More information

An Alternative Architecture for High Performance Display R. W. Corrigan, B. R. Lang, D.A. LeHoty, P.A. Alioshin Silicon Light Machines, Sunnyvale, CA

An Alternative Architecture for High Performance Display R. W. Corrigan, B. R. Lang, D.A. LeHoty, P.A. Alioshin Silicon Light Machines, Sunnyvale, CA R. W. Corrigan, B. R. Lang, D.A. LeHoty, P.A. Alioshin Silicon Light Machines, Sunnyvale, CA Abstract The Grating Light Valve (GLV ) technology is being used in an innovative system architecture to create

More information

A New Standardized Method for Objectively Measuring Video Quality

A New Standardized Method for Objectively Measuring Video Quality 1 A New Standardized Method for Objectively Measuring Video Quality Margaret H Pinson and Stephen Wolf Abstract The National Telecommunications and Information Administration (NTIA) General Model for estimating

More information

ZONE PLATE SIGNALS 525 Lines Standard M/NTSC

ZONE PLATE SIGNALS 525 Lines Standard M/NTSC Application Note ZONE PLATE SIGNALS 525 Lines Standard M/NTSC Products: CCVS+COMPONENT GENERATOR CCVS GENERATOR SAF SFF 7BM23_0E ZONE PLATE SIGNALS 525 lines M/NTSC Back in the early days of television

More information

FPA (Focal Plane Array) Characterization set up (CamIRa) Standard Operating Procedure

FPA (Focal Plane Array) Characterization set up (CamIRa) Standard Operating Procedure FPA (Focal Plane Array) Characterization set up (CamIRa) Standard Operating Procedure FACULTY IN-CHARGE Prof. Subhananda Chakrabarti (IITB) SYSTEM OWNER Hemant Ghadi (ghadihemant16@gmail.com) 05 July 2013

More information

Distribution of Data and the Empirical Rule

Distribution of Data and the Empirical Rule 302360_File_B.qxd 7/7/03 7:18 AM Page 1 Distribution of Data and the Empirical Rule 1 Distribution of Data and the Empirical Rule Stem-and-Leaf Diagrams Frequency Distributions and Histograms Normal Distributions

More information

Overview of All Pixel Circuits for Active Matrix Organic Light Emitting Diode (AMOLED)

Overview of All Pixel Circuits for Active Matrix Organic Light Emitting Diode (AMOLED) Chapter 2 Overview of All Pixel Circuits for Active Matrix Organic Light Emitting Diode (AMOLED) ---------------------------------------------------------------------------------------------------------------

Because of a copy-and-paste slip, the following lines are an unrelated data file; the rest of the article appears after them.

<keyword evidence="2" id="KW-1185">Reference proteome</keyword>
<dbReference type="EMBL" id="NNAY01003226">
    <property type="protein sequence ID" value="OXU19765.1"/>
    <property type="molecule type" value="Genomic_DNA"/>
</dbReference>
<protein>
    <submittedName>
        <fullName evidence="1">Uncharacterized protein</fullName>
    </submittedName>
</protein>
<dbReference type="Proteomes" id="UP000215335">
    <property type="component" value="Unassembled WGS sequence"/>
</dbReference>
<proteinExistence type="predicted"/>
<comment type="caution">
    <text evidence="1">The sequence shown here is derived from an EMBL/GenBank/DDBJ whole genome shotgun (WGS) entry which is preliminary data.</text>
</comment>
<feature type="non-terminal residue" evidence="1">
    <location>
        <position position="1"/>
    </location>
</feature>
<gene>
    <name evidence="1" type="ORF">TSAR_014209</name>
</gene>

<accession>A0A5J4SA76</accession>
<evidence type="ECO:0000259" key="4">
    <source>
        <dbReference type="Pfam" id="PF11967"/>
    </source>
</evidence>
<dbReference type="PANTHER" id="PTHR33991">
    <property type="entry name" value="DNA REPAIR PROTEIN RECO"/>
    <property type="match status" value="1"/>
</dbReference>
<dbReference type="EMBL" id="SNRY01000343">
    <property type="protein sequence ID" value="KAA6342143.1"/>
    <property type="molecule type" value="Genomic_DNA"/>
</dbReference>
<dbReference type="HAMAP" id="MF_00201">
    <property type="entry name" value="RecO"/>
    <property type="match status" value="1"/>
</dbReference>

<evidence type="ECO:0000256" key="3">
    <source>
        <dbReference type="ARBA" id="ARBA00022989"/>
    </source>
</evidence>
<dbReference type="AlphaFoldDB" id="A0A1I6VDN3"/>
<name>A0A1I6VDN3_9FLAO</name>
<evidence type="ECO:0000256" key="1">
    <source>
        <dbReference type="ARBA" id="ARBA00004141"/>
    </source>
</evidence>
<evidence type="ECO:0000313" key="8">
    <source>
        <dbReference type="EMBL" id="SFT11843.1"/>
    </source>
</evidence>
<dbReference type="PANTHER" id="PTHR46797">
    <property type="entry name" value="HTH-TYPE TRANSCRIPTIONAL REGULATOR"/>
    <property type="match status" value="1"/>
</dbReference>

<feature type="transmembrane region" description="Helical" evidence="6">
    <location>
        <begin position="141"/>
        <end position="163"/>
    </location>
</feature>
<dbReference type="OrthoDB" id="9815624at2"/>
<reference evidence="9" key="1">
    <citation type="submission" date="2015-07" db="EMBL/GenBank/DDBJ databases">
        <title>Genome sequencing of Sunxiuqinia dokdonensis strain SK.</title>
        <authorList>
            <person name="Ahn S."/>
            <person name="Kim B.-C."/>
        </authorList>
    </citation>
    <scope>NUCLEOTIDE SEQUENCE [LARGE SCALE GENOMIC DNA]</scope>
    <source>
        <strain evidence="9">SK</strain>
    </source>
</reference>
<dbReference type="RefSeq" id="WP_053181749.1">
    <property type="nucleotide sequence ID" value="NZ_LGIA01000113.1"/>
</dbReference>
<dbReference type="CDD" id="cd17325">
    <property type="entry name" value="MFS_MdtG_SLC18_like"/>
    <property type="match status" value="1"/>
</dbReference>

More information

Design Decisions for Implementing Backside Video in the SomeProduct

Design Decisions for Implementing Backside Video in the SomeProduct University of Waterloo Software Engineering Design Decisions for Implementing Backside Video in the SomeProduct Company name and logo hidden SomeCompany Limited 9 Slack Road, K2G 0B7 Nepean, ON Prepared

More information

Aging display s effect on interpretation of digital pathology slides

Aging display s effect on interpretation of digital pathology slides Aging display s effect on interpretation of digital pathology slides Ali R. N. Avanakia, Kathryn S. Espiga, Sameer Sawhneyc, Liron Pantanowitzc, Anil V. Parwanic, Albert Xthonaa, Tom R. L. Kimpeb a Barco

More information

Multimedia Systems Video I (Basics of Analog and Digital Video) Mahdi Amiri April 2011 Sharif University of Technology

Multimedia Systems Video I (Basics of Analog and Digital Video) Mahdi Amiri April 2011 Sharif University of Technology Course Presentation Multimedia Systems Video I (Basics of Analog and Digital Video) Mahdi Amiri April 2011 Sharif University of Technology Video Visual Effect of Motion The visual effect of motion is due

More information

Video Signals and Circuits Part 2

Video Signals and Circuits Part 2 Video Signals and Circuits Part 2 Bill Sheets K2MQJ Rudy Graf KA2CWL In the first part of this article the basic signal structure of a TV signal was discussed, and how a color video signal is structured.

More information

MPEG has been established as an international standard

MPEG has been established as an international standard 1100 IEEE TRANSACTIONS ON CIRCUITS AND SYSTEMS FOR VIDEO TECHNOLOGY, VOL. 9, NO. 7, OCTOBER 1999 Fast Extraction of Spatially Reduced Image Sequences from MPEG-2 Compressed Video Junehwa Song, Member,

More information

Machine Learning Term Project Write-up Creating Models of Performers of Chopin Mazurkas

Machine Learning Term Project Write-up Creating Models of Performers of Chopin Mazurkas Machine Learning Term Project Write-up Creating Models of Performers of Chopin Mazurkas Marcello Herreshoff In collaboration with Craig Sapp (craig@ccrma.stanford.edu) 1 Motivation We want to generative

More information

LED driver architectures determine SSL Flicker,

LED driver architectures determine SSL Flicker, LED driver architectures determine SSL Flicker, By: MELUX CONTROL GEARS P.LTD. Replacing traditional incandescent and fluorescent lights with more efficient, and longerlasting LED-based solid-state lighting

More information

Vocoder Reference Test TELECOMMUNICATIONS INDUSTRY ASSOCIATION